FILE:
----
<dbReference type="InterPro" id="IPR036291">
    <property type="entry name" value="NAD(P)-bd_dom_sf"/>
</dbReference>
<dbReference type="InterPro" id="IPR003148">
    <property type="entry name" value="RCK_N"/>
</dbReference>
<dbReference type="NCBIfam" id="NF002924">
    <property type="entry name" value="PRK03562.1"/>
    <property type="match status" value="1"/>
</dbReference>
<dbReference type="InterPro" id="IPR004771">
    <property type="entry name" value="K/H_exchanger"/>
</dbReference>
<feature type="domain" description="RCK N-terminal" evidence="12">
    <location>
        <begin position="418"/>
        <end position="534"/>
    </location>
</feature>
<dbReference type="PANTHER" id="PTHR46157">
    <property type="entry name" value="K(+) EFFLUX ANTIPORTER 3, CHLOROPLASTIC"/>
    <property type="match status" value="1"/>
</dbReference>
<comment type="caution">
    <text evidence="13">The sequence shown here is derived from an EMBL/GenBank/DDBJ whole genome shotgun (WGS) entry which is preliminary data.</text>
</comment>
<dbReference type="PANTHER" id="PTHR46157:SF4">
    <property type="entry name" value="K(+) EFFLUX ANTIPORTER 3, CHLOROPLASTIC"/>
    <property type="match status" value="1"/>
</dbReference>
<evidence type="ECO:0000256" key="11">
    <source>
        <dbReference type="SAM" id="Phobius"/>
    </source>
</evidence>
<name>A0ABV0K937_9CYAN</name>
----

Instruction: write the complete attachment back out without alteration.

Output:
<dbReference type="InterPro" id="IPR036291">
    <property type="entry name" value="NAD(P)-bd_dom_sf"/>
</dbReference>
<dbReference type="InterPro" id="IPR003148">
    <property type="entry name" value="RCK_N"/>
</dbReference>
<dbReference type="NCBIfam" id="NF002924">
    <property type="entry name" value="PRK03562.1"/>
    <property type="match status" value="1"/>
</dbReference>
<dbReference type="InterPro" id="IPR004771">
    <property type="entry name" value="K/H_exchanger"/>
</dbReference>
<feature type="domain" description="RCK N-terminal" evidence="12">
    <location>
        <begin position="418"/>
        <end position="534"/>
    </location>
</feature>
<dbReference type="PANTHER" id="PTHR46157">
    <property type="entry name" value="K(+) EFFLUX ANTIPORTER 3, CHLOROPLASTIC"/>
    <property type="match status" value="1"/>
</dbReference>
<comment type="caution">
    <text evidence="13">The sequence shown here is derived from an EMBL/GenBank/DDBJ whole genome shotgun (WGS) entry which is preliminary data.</text>
</comment>
<dbReference type="PANTHER" id="PTHR46157:SF4">
    <property type="entry name" value="K(+) EFFLUX ANTIPORTER 3, CHLOROPLASTIC"/>
    <property type="match status" value="1"/>
</dbReference>
<evidence type="ECO:0000256" key="11">
    <source>
        <dbReference type="SAM" id="Phobius"/>
    </source>
</evidence>
<name>A0ABV0K937_9CYAN</name>